A website has been created around this prayer concept and I've provided the link. Take some time and consider your word. Even if you don't take the challenge, just think about one word to summarize your goals for this year. And maybe God will move you to 'commit' to this challenge.

And in the meantime, I'll be making some time for what is important to me--seeking God. And then all that other stuff.

Saturday, February 5, 2011

Is It Bigger Than A Breadbox?

Did you ever play that game? When we would take long road trips my mom would come up with games for us to play. A Halsey family favorite was the game '20 Questions', although we never counted questions. The first question is always : "Is it a person, place, or thing?" If the answer was 'thing', invariably the next question was : "Is it bigger than a breadbox?" For the life of me, I don't know why. Is this something other families say when playing this game??

Anyway...why this talk about breadboxes?? Because I bought one today! I've been looking for a great vintage bread box for about six months or so. We have a hard time keeping track of our bread. It's home has been on top of the fridge but since neither of us is 8 feet tall we can't see up there. So bread and buns have been found long past edible and into the 'science project' category. So it seemed to me that a designated bread box might help with this problem.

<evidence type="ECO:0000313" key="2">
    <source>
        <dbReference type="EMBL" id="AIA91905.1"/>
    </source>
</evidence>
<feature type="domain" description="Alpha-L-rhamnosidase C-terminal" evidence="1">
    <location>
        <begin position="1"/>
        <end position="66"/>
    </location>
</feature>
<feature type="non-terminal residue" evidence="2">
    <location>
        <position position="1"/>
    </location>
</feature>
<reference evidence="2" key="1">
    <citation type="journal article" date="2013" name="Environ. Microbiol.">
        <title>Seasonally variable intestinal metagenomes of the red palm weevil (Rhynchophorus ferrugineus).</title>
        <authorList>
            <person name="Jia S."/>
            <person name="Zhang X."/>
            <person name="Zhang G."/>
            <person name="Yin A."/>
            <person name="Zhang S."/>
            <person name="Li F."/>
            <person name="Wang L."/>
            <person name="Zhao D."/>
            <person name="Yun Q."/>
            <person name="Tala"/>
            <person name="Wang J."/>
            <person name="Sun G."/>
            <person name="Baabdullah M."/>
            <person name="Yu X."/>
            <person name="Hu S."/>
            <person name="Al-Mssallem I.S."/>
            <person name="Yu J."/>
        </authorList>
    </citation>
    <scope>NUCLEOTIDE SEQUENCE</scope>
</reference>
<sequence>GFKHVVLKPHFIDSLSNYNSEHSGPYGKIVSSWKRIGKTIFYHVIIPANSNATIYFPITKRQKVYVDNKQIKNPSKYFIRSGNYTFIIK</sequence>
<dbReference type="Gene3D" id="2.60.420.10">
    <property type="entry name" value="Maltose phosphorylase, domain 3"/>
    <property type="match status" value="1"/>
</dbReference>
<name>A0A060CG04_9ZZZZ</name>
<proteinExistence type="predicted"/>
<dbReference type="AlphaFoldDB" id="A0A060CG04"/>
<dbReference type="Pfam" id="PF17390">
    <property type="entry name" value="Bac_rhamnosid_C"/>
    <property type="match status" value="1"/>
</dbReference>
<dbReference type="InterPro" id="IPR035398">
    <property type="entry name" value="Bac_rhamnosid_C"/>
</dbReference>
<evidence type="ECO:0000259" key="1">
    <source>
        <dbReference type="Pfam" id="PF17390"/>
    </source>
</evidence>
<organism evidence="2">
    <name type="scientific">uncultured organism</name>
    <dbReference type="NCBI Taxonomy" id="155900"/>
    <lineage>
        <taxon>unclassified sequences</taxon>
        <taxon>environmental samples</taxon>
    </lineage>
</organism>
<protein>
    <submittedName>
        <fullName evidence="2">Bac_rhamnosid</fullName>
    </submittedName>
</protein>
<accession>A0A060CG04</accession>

But they can be a bit pricey, even on ebay, so I was very pleased to find one today in good condition at the BG community garage sale. It was marked $10, and Curtis, my darling haggler, got it for $5. I cleaned it up at home--first using vinegar (wouldn't recommend, didn't do a great job) and then baking soda with water and a smidge of dish soap. The baking soda did a great job removing smudges, sticky spots, and some rust.

Our drive home from the garage sale turned out to be a winter adventure. The snow was falling so thickly that it caused the dreaded 'white out'. This is unsettling for anyone but especially a driver out here in the Black Swamp. To drain the swamp to make it suitable for farming large ditches (and by large I mean large enough for a car to sink down entirely) have been dug out, sometimes on both sides of the road. We took it slow and made it home safely...but it seemed to be the perfect day for one of my favorite recipes. Potato soup.